Saturday, April 21, 2007

Cheeta - Who Knew?

As a young lad I was an early riser. On Saturday's, that is!

The TV festival started early and I didn't want to miss a bit of it. Sky King. Commander Cody. Bullwinkle and Friends. And, of course, Tarzan Theater.

We all loved Tarzan, Jane and Cheeta the mischevious chimp. Tarzan saving the explorers, Jane soothing Tarzan's fevered brow (or so we thought) and Cheeta stealing the important jewel, map, key or one of a thousand important things to steal. Cheeta came through in the end, though, and there was a happy ending.

Of all the actors and actresses in all the Tarzan films from the 30's and 40's, one actor remains: Cheeta.

Yes, Cheeta the Chimp is alive and well and living the Life of Riley. He's 76 years old which makes him the oldest chimpanzee on record. He's also an accomplished artist and produces what has been called "ape-stract" paintings.

And, believe it or not, you can purchase a painting from Cheeta and support him through his old age.

Just go to the Cheeta website and navigate to the Want a Picture link to make your contribution. In a few weeks you will receive your very own, unique painting by Cheeta, a couple of autographed photographs and a Certificate of Authenticity.

Here's my painting. The black smudge at the botton right is a thumbprint.

And here's a picture of Cheeta with Tarzan star Johnny Weissmuller. Cheeta is on the right.

Tuesday, April 17, 2007

Chickened Out

If you have been watching the news then you may have seen the report about ConocoPhillips teaming up with Tyson Foods to produce a hybrid fuel based on chicken fat.

Now, what exactly does that mean?

Well, I can tell you that the CEO’s of the two companies were mighty pleased with themselves during the announcement. Mighty pleased.

“The bonus to consumers may even meet the level of my annual bonus,” the Oil CEO squawked, a feather clinging to his lips.

“You’re kidding,” the Chicken CEO clucked, who’s bonus was chickenfeed by comparison.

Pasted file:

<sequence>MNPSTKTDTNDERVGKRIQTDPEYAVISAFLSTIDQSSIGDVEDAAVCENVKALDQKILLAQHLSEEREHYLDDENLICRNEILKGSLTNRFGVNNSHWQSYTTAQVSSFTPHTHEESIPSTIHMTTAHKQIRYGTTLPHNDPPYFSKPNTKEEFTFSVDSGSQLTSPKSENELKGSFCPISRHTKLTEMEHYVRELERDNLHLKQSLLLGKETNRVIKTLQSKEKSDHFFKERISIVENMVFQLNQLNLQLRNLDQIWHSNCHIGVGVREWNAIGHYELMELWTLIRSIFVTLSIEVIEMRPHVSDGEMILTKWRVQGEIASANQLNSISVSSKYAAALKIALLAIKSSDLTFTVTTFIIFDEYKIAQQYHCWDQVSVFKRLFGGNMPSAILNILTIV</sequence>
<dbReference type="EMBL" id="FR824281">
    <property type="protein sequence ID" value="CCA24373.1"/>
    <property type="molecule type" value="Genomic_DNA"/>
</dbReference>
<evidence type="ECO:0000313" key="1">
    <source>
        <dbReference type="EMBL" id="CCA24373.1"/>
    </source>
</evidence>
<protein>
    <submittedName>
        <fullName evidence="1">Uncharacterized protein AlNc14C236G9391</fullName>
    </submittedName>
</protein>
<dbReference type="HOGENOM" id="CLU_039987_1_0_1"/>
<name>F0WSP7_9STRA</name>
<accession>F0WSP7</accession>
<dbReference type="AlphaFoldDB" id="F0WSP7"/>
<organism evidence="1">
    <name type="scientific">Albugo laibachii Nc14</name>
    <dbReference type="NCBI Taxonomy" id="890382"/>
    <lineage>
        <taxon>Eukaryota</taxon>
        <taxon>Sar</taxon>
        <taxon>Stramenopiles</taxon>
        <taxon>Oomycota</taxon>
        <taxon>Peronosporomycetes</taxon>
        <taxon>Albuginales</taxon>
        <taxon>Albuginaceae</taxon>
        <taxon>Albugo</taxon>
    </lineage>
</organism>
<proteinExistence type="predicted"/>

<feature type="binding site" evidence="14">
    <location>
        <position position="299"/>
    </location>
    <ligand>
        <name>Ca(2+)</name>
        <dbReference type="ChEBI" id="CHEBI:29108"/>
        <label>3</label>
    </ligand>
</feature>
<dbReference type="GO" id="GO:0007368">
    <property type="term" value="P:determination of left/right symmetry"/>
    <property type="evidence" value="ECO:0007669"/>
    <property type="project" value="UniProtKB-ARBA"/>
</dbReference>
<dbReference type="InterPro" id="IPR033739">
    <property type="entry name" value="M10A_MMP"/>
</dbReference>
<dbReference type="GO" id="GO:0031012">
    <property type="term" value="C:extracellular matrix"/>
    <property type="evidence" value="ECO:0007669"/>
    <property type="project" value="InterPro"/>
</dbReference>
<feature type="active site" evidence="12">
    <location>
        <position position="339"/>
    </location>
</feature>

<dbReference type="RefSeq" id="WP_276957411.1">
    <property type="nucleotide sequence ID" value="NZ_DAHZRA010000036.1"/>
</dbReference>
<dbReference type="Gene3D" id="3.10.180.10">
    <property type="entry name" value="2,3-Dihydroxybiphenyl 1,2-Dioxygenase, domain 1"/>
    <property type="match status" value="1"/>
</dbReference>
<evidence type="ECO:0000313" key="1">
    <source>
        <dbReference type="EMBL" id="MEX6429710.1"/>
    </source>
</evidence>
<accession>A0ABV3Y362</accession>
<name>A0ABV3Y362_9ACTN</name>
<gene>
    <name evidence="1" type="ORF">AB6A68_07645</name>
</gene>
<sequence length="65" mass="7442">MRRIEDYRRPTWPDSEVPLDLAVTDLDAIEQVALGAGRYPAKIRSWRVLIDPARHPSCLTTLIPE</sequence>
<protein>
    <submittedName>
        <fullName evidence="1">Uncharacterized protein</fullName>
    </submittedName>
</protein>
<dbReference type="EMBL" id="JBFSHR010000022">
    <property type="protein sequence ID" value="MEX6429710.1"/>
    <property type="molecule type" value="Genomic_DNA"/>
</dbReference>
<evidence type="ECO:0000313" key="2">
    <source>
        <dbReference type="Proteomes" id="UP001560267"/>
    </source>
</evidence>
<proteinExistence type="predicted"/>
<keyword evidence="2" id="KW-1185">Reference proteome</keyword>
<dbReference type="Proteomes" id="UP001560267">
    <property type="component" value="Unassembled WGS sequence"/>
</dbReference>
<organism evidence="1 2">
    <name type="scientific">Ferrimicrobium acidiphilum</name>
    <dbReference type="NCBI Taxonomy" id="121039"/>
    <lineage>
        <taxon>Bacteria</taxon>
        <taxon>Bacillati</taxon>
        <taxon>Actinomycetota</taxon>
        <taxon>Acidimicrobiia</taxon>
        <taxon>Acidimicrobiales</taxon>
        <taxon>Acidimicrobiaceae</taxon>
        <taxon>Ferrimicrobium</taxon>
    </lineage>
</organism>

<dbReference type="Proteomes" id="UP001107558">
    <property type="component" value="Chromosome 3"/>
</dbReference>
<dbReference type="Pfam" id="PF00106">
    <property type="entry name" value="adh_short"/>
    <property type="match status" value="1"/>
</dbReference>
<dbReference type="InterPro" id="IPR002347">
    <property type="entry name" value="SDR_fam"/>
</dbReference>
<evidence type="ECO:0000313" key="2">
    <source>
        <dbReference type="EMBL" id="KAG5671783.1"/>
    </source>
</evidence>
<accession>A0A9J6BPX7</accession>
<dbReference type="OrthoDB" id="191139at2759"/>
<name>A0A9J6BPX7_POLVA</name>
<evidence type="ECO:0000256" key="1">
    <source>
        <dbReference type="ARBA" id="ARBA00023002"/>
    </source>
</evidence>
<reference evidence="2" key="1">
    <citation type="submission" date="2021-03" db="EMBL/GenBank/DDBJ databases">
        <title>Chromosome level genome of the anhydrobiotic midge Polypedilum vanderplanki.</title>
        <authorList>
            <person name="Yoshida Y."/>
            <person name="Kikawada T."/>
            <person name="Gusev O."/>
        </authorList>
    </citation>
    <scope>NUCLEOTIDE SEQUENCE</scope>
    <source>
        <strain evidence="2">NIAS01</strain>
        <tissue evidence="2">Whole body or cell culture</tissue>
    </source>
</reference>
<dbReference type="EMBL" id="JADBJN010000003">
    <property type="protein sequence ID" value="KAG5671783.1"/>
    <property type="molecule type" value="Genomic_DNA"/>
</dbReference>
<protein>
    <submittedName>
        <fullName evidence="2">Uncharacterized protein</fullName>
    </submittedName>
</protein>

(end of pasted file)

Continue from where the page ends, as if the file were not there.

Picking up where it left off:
“Yes, I’m kidding,” the Oil CEO confessed, “my little joke.”

And the two CEO’s fell about laughing and slapping each other on the back; feathers flew.

Now, think about this for a moment.

A chicken in your tank. What does that mean?

I’ve heard of a tiger in your tank, but I’ve never heard of a chicken in your tank.

Tiger. Sleek jungle animal racing through the underbrush in pursuit of prey. Fierce, strong, agile, fast. Claw and fang.

Chicken. Clumsy bird that can’t fly, can’t cross the road, in pursuit of cracked corn. Cowardly, one might say “chicken,” weak and tastes like chicken. Beak and egg.

Which would you rather have in your tank? Tiger? Chicken? Tiger? Chicken?

Just imagine. You’re driving down the freeway in your Binford 3000 Cobra XTi and, bing, the low fuel indicator chimes.

To your left is an Exxon station featuring Tiger Gas. Put a Tiger in your tank, you hunky guy, you!

To your right is a ConocoPhillips station featuring Chicken Gas (reminding you of that bad episode with KFC last weekend.) Put a Chicken in your tank, you total loser. Braaakkk!!

What are you going to do?

Well, I can tell you what I’m going to do. I’m going to go out and buy a couple of Hummers and some Exxon stock!

But, that’s all hypothetical. I mean, who’s going to drive around with a fake chicken’s head hanging out of their gas tank like people did with tiger tails? More important to consider is how the fuel is going to be made.

Think about it. Chicken fuel.

They’re going to, like, pump chicken fat from the chicken farm in Arkansas to the oil refinery in Texas. Does this mean they’ll have to construct a chicken fat pipeline through Louisiana? What are the environmental considerations? What if there’s a chicken fat rupture in Monroe?

“Monroe schools were evacuated today following a rupture of the Chicken Fat Pipeline. Hazardous material specialists from Shreveport were flown in to contain the spill which was being channeled into a local bayou where the fat was consumed by local alligators. Protesters from POTA, Prevent Obese Treatment of Alligators, were present, objecting to the industry practice of using alligators to clean up chicken fat spills.”

No, I think this a bad move. It’s going to encourage copycat fat fuel refining. No telling where this will end.

BP: Put a pork pie in your tank!

Shell: Put an oyster in your tank!

Valero: Put a bull in your tank!

Believe me, this is a slippery slope for oil companies to be on. I mean, what if the chickens don’t produce enough fat? How will it be made up?

Chicken fat production is down. Meanwhile, at Big Oil Company headquarters the annual employee physical…

“Whoa, Bill, looks like you’ve gained a few pounds! Been at those donuts at staff meeting have you? Well, we’re going to have to transfer you to refining. Yes, to refining. You’ll do well at refining…”